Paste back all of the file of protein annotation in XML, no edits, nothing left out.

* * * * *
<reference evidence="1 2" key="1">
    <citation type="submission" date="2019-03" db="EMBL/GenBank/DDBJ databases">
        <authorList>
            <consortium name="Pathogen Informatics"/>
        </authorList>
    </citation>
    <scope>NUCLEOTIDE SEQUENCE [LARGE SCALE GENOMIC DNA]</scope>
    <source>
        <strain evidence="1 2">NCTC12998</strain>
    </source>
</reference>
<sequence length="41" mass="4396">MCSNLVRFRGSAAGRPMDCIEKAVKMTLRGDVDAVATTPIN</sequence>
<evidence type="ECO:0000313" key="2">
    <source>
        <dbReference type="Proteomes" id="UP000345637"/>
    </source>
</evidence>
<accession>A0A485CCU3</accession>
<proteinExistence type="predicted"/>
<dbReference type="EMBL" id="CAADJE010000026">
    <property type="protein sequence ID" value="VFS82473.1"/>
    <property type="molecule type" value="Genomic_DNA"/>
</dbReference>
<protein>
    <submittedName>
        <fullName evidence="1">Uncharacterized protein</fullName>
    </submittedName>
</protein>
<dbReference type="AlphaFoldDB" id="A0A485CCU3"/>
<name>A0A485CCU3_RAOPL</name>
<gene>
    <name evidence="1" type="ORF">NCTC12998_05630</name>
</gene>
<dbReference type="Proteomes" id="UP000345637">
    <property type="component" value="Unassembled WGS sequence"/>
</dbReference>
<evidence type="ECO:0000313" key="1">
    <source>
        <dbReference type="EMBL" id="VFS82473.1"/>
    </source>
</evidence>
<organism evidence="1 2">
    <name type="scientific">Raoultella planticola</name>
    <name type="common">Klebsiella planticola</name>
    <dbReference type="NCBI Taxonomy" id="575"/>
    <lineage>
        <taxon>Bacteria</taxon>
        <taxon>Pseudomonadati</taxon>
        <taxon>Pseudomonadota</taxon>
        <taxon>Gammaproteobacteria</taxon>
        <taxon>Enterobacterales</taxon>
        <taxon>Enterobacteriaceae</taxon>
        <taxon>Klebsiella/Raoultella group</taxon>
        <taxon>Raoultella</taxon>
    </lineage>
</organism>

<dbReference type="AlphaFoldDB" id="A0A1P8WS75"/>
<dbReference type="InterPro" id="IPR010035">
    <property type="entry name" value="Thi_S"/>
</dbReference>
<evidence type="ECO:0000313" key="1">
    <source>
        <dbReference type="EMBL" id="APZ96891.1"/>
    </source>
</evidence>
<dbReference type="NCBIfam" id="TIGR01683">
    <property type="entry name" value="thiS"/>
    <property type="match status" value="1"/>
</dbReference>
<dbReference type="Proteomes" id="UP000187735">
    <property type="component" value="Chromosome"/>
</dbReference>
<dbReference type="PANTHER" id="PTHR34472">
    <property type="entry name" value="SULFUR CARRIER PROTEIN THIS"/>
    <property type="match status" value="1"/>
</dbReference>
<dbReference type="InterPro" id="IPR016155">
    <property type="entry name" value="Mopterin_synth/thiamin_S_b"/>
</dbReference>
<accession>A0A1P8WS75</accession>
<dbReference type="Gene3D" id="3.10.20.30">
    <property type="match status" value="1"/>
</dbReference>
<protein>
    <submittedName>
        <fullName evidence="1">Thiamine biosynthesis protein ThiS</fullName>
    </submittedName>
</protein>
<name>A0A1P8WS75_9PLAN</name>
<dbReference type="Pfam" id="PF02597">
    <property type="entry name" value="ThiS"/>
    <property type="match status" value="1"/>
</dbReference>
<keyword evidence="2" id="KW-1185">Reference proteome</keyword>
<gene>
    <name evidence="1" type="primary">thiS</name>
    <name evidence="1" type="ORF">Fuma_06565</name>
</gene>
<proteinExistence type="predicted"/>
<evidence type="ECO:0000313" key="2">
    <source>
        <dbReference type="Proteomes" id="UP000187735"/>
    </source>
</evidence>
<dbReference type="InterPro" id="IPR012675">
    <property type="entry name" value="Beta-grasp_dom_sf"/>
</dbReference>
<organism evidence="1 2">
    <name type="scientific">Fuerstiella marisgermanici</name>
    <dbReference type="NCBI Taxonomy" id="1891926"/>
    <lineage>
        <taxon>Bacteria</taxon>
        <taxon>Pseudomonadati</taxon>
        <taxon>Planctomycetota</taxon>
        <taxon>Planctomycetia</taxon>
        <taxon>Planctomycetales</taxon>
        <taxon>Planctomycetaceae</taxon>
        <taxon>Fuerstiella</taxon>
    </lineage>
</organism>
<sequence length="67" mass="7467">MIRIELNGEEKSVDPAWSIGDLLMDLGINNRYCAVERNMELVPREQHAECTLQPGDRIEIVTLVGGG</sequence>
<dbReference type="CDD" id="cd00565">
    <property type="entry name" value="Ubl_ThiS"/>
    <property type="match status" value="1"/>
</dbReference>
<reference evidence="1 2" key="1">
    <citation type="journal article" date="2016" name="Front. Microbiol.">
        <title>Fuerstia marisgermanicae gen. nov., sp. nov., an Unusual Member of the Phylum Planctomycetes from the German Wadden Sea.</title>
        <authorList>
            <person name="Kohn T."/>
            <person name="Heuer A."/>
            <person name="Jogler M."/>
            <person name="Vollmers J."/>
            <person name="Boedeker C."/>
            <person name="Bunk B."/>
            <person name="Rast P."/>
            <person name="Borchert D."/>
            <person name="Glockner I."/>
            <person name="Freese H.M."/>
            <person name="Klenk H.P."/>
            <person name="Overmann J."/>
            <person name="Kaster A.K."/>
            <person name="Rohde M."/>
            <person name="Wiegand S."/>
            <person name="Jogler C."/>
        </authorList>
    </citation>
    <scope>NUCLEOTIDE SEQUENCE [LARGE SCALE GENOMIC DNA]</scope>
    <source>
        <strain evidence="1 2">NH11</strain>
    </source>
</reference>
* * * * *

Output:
<reference evidence="1 2" key="1">
    <citation type="submission" date="2019-03" db="EMBL/GenBank/DDBJ databases">
        <authorList>
            <consortium name="Pathogen Informatics"/>
        </authorList>
    </citation>
    <scope>NUCLEOTIDE SEQUENCE [LARGE SCALE GENOMIC DNA]</scope>
    <source>
        <strain evidence="1 2">NCTC12998</strain>
    </source>
</reference>
<sequence length="41" mass="4396">MCSNLVRFRGSAAGRPMDCIEKAVKMTLRGDVDAVATTPIN</sequence>
<evidence type="ECO:0000313" key="2">
    <source>
        <dbReference type="Proteomes" id="UP000345637"/>
    </source>
</evidence>
<accession>A0A485CCU3</accession>
<proteinExistence type="predicted"/>
<dbReference type="EMBL" id="CAADJE010000026">
    <property type="protein sequence ID" value="VFS82473.1"/>
    <property type="molecule type" value="Genomic_DNA"/>
</dbReference>
<protein>
    <submittedName>
        <fullName evidence="1">Uncharacterized protein</fullName>
    </submittedName>
</protein>
<dbReference type="AlphaFoldDB" id="A0A485CCU3"/>
<name>A0A485CCU3_RAOPL</name>
<gene>
    <name evidence="1" type="ORF">NCTC12998_05630</name>
</gene>
<dbReference type="Proteomes" id="UP000345637">
    <property type="component" value="Unassembled WGS sequence"/>
</dbReference>
<evidence type="ECO:0000313" key="1">
    <source>
        <dbReference type="EMBL" id="VFS82473.1"/>
    </source>
</evidence>
<organism evidence="1 2">
    <name type="scientific">Raoultella planticola</name>
    <name type="common">Klebsiella planticola</name>
    <dbReference type="NCBI Taxonomy" id="575"/>
    <lineage>
        <taxon>Bacteria</taxon>
        <taxon>Pseudomonadati</taxon>
        <taxon>Pseudomonadota</taxon>
        <taxon>Gammaproteobacteria</taxon>
        <taxon>Enterobacterales</taxon>
        <taxon>Enterobacteriaceae</taxon>
        <taxon>Klebsiella/Raoultella group</taxon>
        <taxon>Raoultella</taxon>
    </lineage>
</organism>

<dbReference type="AlphaFoldDB" id="A0A1P8WS75"/>
<dbReference type="InterPro" id="IPR010035">
    <property type="entry name" value="Thi_S"/>
</dbReference>
<evidence type="ECO:0000313" key="1">
    <source>
        <dbReference type="EMBL" id="APZ96891.1"/>
    </source>
</evidence>
<dbReference type="NCBIfam" id="TIGR01683">
    <property type="entry name" value="thiS"/>
    <property type="match status" value="1"/>
</dbReference>
<dbReference type="Proteomes" id="UP000187735">
    <property type="component" value="Chromosome"/>
</dbReference>
<dbReference type="PANTHER" id="PTHR34472">
    <property type="entry name" value="SULFUR CARRIER PROTEIN THIS"/>
    <property type="match status" value="1"/>
</dbReference>
<dbReference type="InterPro" id="IPR016155">
    <property type="entry name" value="Mopterin_synth/thiamin_S_b"/>
</dbReference>
<accession>A0A1P8WS75</accession>
<dbReference type="Gene3D" id="3.10.20.30">
    <property type="match status" value="1"/>
</dbReference>
<protein>
    <submittedName>
        <fullName evidence="1">Thiamine biosynthesis protein ThiS</fullName>
    </submittedName>
</protein>
<name>A0A1P8WS75_9PLAN</name>
<dbReference type="Pfam" id="PF02597">
    <property type="entry name" value="ThiS"/>
    <property type="match status" value="1"/>
</dbReference>
<keyword evidence="2" id="KW-1185">Reference proteome</keyword>
<gene>
    <name evidence="1" type="primary">thiS</name>
    <name evidence="1" type="ORF">Fuma_06565</name>
</gene>
<proteinExistence type="predicted"/>
<evidence type="ECO:0000313" key="2">
    <source>
        <dbReference type="Proteomes" id="UP000187735"/>
    </source>
</evidence>
<dbReference type="InterPro" id="IPR012675">
    <property type="entry name" value="Beta-grasp_dom_sf"/>
</dbReference>
<organism evidence="1 2">
    <name type="scientific">Fuerstiella marisgermanici</name>
    <dbReference type="NCBI Taxonomy" id="1891926"/>
    <lineage>
        <taxon>Bacteria</taxon>
        <taxon>Pseudomonadati</taxon>
        <taxon>Planctomycetota</taxon>
        <taxon>Planctomycetia</taxon>
        <taxon>Planctomycetales</taxon>
        <taxon>Planctomycetaceae</taxon>
        <taxon>Fuerstiella</taxon>
    </lineage>
</organism>
<sequence length="67" mass="7467">MIRIELNGEEKSVDPAWSIGDLLMDLGINNRYCAVERNMELVPREQHAECTLQPGDRIEIVTLVGGG</sequence>
<dbReference type="CDD" id="cd00565">
    <property type="entry name" value="Ubl_ThiS"/>
    <property type="match status" value="1"/>
</dbReference>
<reference evidence="1 2" key="1">
    <citation type="journal article" date="2016" name="Front. Microbiol.">
        <title>Fuerstia marisgermanicae gen. nov., sp. nov., an Unusual Member of the Phylum Planctomycetes from the German Wadden Sea.</title>
        <authorList>
            <person name="Kohn T."/>
            <person name="Heuer A."/>
            <person name="Jogler M."/>
            <person name="Vollmers J."/>
            <person name="Boedeker C."/>
            <person name="Bunk B."/>
            <person name="Rast P."/>
            <person name="Borchert D."/>
            <person name="Glockner I."/>
            <person name="Freese H.M."/>
            <person name="Klenk H.P."/>
            <person name="Overmann J."/>
            <person name="Kaster A.K."/>
            <person name="Rohde M."/>
            <person name="Wiegand S."/>
            <person name="Jogler C."/>
        </authorList>
    </citation>
    <scope>NUCLEOTIDE SEQUENCE [LARGE SCALE GENOMIC DNA]</scope>
    <source>
        <strain evidence="1 2">NH11</strain>
    </source>
</reference>